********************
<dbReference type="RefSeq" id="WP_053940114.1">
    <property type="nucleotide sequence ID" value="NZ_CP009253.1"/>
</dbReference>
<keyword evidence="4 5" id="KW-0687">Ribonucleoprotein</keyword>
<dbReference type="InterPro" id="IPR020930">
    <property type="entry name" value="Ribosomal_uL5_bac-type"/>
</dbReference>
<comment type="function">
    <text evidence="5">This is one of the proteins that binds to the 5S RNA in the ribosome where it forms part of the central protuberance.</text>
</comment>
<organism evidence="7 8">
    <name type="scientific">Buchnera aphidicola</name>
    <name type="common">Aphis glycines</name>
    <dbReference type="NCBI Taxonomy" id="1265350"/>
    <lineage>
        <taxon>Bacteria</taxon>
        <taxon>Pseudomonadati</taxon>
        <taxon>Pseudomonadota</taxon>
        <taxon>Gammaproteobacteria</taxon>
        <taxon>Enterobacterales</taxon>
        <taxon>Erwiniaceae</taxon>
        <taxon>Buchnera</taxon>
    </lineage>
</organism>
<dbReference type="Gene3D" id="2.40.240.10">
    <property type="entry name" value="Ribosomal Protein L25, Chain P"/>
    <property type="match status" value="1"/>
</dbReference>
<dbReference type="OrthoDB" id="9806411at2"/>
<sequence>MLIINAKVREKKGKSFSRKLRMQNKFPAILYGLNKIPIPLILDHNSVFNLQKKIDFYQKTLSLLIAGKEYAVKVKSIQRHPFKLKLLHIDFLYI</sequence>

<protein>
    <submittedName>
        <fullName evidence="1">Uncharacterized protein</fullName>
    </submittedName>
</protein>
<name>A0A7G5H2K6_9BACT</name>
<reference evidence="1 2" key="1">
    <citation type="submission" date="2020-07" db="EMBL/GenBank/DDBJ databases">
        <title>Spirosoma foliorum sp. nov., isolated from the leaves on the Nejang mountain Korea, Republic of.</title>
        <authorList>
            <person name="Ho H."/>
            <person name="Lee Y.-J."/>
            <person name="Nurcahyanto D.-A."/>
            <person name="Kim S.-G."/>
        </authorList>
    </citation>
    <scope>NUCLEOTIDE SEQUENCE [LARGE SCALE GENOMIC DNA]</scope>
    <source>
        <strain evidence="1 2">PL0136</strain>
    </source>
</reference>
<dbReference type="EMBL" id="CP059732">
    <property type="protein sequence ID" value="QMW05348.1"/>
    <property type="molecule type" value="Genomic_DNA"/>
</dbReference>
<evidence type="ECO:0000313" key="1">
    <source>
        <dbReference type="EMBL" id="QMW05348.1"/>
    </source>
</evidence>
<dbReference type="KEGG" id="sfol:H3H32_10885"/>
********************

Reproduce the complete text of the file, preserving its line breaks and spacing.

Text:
<dbReference type="RefSeq" id="WP_053940114.1">
    <property type="nucleotide sequence ID" value="NZ_CP009253.1"/>
</dbReference>
<keyword evidence="4 5" id="KW-0687">Ribonucleoprotein</keyword>
<dbReference type="InterPro" id="IPR020930">
    <property type="entry name" value="Ribosomal_uL5_bac-type"/>
</dbReference>
<comment type="function">
    <text evidence="5">This is one of the proteins that binds to the 5S RNA in the ribosome where it forms part of the central protuberance.</text>
</comment>
<organism evidence="7 8">
    <name type="scientific">Buchnera aphidicola</name>
    <name type="common">Aphis glycines</name>
    <dbReference type="NCBI Taxonomy" id="1265350"/>
    <lineage>
        <taxon>Bacteria</taxon>
        <taxon>Pseudomonadati</taxon>
        <taxon>Pseudomonadota</taxon>
        <taxon>Gammaproteobacteria</taxon>
        <taxon>Enterobacterales</taxon>
        <taxon>Erwiniaceae</taxon>
        <taxon>Buchnera</taxon>
    </lineage>
</organism>
<dbReference type="Gene3D" id="2.40.240.10">
    <property type="entry name" value="Ribosomal Protein L25, Chain P"/>
    <property type="match status" value="1"/>
</dbReference>
<dbReference type="OrthoDB" id="9806411at2"/>
<sequence>MLIINAKVREKKGKSFSRKLRMQNKFPAILYGLNKIPIPLILDHNSVFNLQKKIDFYQKTLSLLIAGKEYAVKVKSIQRHPFKLKLLHIDFLYI</sequence>

<protein>
    <submittedName>
        <fullName evidence="1">Uncharacterized protein</fullName>
    </submittedName>
</protein>
<name>A0A7G5H2K6_9BACT</name>
<reference evidence="1 2" key="1">
    <citation type="submission" date="2020-07" db="EMBL/GenBank/DDBJ databases">
        <title>Spirosoma foliorum sp. nov., isolated from the leaves on the Nejang mountain Korea, Republic of.</title>
        <authorList>
            <person name="Ho H."/>
            <person name="Lee Y.-J."/>
            <person name="Nurcahyanto D.-A."/>
            <person name="Kim S.-G."/>
        </authorList>
    </citation>
    <scope>NUCLEOTIDE SEQUENCE [LARGE SCALE GENOMIC DNA]</scope>
    <source>
        <strain evidence="1 2">PL0136</strain>
    </source>
</reference>
<dbReference type="EMBL" id="CP059732">
    <property type="protein sequence ID" value="QMW05348.1"/>
    <property type="molecule type" value="Genomic_DNA"/>
</dbReference>
<evidence type="ECO:0000313" key="1">
    <source>
        <dbReference type="EMBL" id="QMW05348.1"/>
    </source>
</evidence>
<dbReference type="KEGG" id="sfol:H3H32_10885"/>